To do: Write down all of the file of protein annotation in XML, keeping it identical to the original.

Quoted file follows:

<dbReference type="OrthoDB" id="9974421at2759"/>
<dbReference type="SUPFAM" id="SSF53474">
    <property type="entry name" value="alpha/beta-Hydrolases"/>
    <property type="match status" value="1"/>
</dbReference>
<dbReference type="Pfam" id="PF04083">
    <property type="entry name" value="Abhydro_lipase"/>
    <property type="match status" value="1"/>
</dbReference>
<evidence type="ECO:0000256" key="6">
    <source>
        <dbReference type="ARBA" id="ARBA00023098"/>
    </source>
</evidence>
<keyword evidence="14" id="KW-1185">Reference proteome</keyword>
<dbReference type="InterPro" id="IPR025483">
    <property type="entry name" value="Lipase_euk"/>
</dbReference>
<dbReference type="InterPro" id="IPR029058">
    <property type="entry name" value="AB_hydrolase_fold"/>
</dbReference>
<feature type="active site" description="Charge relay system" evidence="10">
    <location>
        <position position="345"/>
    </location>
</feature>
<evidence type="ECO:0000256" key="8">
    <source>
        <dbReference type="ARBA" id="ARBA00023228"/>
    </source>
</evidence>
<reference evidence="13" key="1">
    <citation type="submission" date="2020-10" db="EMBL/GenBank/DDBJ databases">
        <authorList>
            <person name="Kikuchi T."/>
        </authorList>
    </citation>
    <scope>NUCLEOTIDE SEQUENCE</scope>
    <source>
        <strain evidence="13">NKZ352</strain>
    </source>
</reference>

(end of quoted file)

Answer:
<dbReference type="OrthoDB" id="9974421at2759"/>
<dbReference type="SUPFAM" id="SSF53474">
    <property type="entry name" value="alpha/beta-Hydrolases"/>
    <property type="match status" value="1"/>
</dbReference>
<dbReference type="Pfam" id="PF04083">
    <property type="entry name" value="Abhydro_lipase"/>
    <property type="match status" value="1"/>
</dbReference>
<evidence type="ECO:0000256" key="6">
    <source>
        <dbReference type="ARBA" id="ARBA00023098"/>
    </source>
</evidence>
<keyword evidence="14" id="KW-1185">Reference proteome</keyword>
<dbReference type="InterPro" id="IPR025483">
    <property type="entry name" value="Lipase_euk"/>
</dbReference>
<dbReference type="InterPro" id="IPR029058">
    <property type="entry name" value="AB_hydrolase_fold"/>
</dbReference>
<feature type="active site" description="Charge relay system" evidence="10">
    <location>
        <position position="345"/>
    </location>
</feature>
<evidence type="ECO:0000256" key="8">
    <source>
        <dbReference type="ARBA" id="ARBA00023228"/>
    </source>
</evidence>
<reference evidence="13" key="1">
    <citation type="submission" date="2020-10" db="EMBL/GenBank/DDBJ databases">
        <authorList>
            <person name="Kikuchi T."/>
        </authorList>
    </citation>
    <scope>NUCLEOTIDE SEQUENCE</scope>
    <source>
        <strain evidence="13">NKZ352</strain>
    </source>
</reference>